When he talks about children learning to play hockey for the first time, Steve Grandbouche's grin grows.
"When they first step on the ice the little ones' eyes are so big," he said while sitting in his office, an equipment garage connected to the Loudy-Simpson Ice Arena. "They are so anxious to get on the ice they sometimes get their stick caught on the door."
In 1989, about a year after Grandbouche had retired from his own contracting business, he was hired to work for Moffat County Parks and Recreation. The Hayden High School alumnus and Northwest Colorado resident for more than 40 years came on at a time that the county needed an experienced builder.
At the time, there was quonset over a skating rink at Loudy-Simpson. The consistency of the ice, which relied on the natural refrigeration of freezing air, was about as predictable as the weather.
"The ice would melt all the time," Grandbouche said. "It was frustrating and very high maintenance."
To prepare the ice for a hockey game, the parks superintendent and a co-worker would have to shave the ridges out of the ice and level it out, a process that took at least three hours a day. They used a converted lawn mower with a tank of water tied on and a makeshift groomer.
Today Grandbouche or another worker at the arena hops on a Zamboni, a machine used to maintain a consistent surface, several times a day to make the surface shiny and smooth.
"A lot of the credit to the changes since I started has to do with the grassroots effort of hockey parents, kids and fans here," he said. "I just helped build it and maintain it."
Build it he did.
Grandbouche, other local tradesmen and volunteers started construction on an indoor facility with refrigerated ice in 1999.
"We did it with money raised by the hockey parents, local businesses, some grants and the county," he said. "Since we were able to do most of it in house it was less expensive."
The in-house efforts kept the renovation's costs around $300,000. One-sixth of the money came from the county's general fund.
"I think we made it as affordable as possible," he said.
Grandbouche remembers well the day that the completed facility was opened.
"It was Jan. 5 of 2000," he said. "The Red Dogs had a tournament that same day."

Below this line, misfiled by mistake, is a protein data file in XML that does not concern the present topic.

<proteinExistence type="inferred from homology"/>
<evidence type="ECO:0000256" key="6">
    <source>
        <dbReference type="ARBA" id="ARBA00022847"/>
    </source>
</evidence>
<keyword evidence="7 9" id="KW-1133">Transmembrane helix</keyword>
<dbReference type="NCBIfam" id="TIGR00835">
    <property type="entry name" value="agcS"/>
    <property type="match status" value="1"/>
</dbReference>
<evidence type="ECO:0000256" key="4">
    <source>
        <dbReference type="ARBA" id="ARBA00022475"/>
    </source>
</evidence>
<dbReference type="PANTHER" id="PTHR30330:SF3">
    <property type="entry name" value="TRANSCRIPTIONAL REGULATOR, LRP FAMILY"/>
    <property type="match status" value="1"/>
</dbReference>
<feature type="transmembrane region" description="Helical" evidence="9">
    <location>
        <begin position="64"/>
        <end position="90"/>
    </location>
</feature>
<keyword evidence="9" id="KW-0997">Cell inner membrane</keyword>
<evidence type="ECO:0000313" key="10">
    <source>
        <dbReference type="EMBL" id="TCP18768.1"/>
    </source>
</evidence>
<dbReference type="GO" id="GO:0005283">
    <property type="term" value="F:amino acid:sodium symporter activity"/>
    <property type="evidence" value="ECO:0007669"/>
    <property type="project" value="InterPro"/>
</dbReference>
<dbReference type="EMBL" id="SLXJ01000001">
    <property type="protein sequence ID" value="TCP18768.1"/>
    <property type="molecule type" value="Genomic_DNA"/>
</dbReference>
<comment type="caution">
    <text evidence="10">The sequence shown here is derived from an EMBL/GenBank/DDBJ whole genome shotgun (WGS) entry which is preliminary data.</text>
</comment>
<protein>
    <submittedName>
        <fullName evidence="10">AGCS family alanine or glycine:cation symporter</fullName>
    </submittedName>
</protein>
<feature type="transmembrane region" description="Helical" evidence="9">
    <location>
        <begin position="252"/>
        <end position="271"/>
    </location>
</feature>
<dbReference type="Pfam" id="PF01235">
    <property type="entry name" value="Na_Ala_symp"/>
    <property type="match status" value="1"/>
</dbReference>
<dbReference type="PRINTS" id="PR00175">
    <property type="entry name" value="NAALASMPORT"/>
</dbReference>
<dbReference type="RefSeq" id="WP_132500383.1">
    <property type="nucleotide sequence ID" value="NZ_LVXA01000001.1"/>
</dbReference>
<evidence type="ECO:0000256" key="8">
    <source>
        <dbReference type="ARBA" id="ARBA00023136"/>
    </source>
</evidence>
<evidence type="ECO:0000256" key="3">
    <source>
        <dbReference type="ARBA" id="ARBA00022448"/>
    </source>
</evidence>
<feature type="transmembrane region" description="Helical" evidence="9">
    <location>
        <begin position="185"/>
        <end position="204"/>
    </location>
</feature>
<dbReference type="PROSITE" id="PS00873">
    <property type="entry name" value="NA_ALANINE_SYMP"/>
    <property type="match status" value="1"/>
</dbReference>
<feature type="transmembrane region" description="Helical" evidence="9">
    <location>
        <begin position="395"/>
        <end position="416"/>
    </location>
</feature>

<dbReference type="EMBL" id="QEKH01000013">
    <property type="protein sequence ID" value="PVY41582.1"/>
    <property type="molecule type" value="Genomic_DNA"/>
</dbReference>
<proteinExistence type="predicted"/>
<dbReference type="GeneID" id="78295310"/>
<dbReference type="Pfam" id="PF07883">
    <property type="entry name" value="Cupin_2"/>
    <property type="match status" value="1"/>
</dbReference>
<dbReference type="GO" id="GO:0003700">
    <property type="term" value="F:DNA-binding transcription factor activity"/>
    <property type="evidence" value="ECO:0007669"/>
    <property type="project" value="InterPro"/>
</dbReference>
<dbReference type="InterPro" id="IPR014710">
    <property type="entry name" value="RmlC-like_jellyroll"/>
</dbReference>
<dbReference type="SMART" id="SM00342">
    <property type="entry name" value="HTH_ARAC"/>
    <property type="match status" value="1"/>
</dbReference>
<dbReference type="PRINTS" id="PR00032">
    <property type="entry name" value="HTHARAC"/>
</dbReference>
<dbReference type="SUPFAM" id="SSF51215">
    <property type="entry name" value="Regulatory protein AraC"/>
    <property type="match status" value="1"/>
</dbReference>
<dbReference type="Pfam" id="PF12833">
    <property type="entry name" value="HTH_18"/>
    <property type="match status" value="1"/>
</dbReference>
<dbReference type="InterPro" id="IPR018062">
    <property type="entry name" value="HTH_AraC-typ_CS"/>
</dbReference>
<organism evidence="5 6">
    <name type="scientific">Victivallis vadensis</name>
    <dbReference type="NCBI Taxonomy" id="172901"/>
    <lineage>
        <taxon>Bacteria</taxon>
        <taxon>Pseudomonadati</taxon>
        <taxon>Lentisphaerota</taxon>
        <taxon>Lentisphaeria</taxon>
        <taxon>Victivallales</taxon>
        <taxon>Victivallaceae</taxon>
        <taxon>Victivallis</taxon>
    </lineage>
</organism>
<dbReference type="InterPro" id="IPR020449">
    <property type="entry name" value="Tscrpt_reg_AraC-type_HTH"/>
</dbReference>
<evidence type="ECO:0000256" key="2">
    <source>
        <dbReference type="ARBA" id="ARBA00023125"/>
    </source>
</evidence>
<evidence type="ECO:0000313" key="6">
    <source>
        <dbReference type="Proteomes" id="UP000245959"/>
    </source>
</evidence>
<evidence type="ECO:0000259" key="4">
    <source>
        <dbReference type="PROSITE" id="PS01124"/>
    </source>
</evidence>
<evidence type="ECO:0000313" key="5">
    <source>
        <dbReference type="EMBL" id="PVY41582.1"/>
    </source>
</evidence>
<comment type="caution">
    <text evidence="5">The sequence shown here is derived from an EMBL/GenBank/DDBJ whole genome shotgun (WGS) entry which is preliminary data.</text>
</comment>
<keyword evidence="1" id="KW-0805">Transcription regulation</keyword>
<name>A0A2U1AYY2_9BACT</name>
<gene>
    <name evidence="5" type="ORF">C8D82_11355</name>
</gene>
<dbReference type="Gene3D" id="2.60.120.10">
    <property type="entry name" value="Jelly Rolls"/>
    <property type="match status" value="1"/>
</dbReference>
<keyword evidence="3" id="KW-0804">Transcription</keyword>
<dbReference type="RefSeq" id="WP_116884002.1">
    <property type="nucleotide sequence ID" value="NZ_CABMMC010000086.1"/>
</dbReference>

Since the opening of the consistent ice, Grandbouche's fruits of his labor have been an increased interest in the frozen pool at Loudy-Simpson.
"The programs are starting to grow," he said. "We have a couple of figure skaters getting ready for their first-ever competition and it's because of the ice time they've been able to put in here."
The ice arena isn't the only responsibility the superintendent has. The Shadow Mountain Clubhouse, the Sherman Youth Ranch and the fields at Loudy-Simpson are several of the other responsibilities. But for five and a half months the ice arena is his baby.
"I have three other employees who make sure things are running smooth," he said. "But I've put a couple of hours in here myself."
For his time off, the superintendent spends it leisurely fishing and playing golf. He worked as a greens keeper for the summer before hiring on with the county.
"I still keep in touch with those guys for advice on grass," he said. "In exchange we'll trade them equipment sometimes."
The parks superintendent has spent some time driving around the county for his job and he said he never ceases to be impressed with the facilities offered for the youth.
"We always have compliments on our fields and the quality of facilities we offer in a town this size," he said. "I think it helps make the quality of life here better."
Grandbouche relishes his quality of life.
"This is my town," he said. "I enjoy the people and the opportunities and I don't have any plans to leave anytime soon."
The only time he did leave was for college and he lived for several years in Oregon after graduating.
"I'm glad I came back," he said. "There are a lot of good people in this part of the country."
He also wanted to make sure that those good people were given credit for the facility he keeps in order.
"Don't give me too much credit," he said. "It's the local parents and businesses that have been very supportive and who run the programs. If they didn't get people here my job wouldn't be as enjoyable."
Then for a brief moment he paused, as if to think about another first-time hockey player draped in pads trying to run on the ice only to have his momentum stopped by the end of his stick getting stuck in the door.
"It's a good job to have," he said. "I'm a small part of helping kids grow and I maintain places where families spend quality time together."
David Pressgrove can be reached at 824-7031 or email@example.com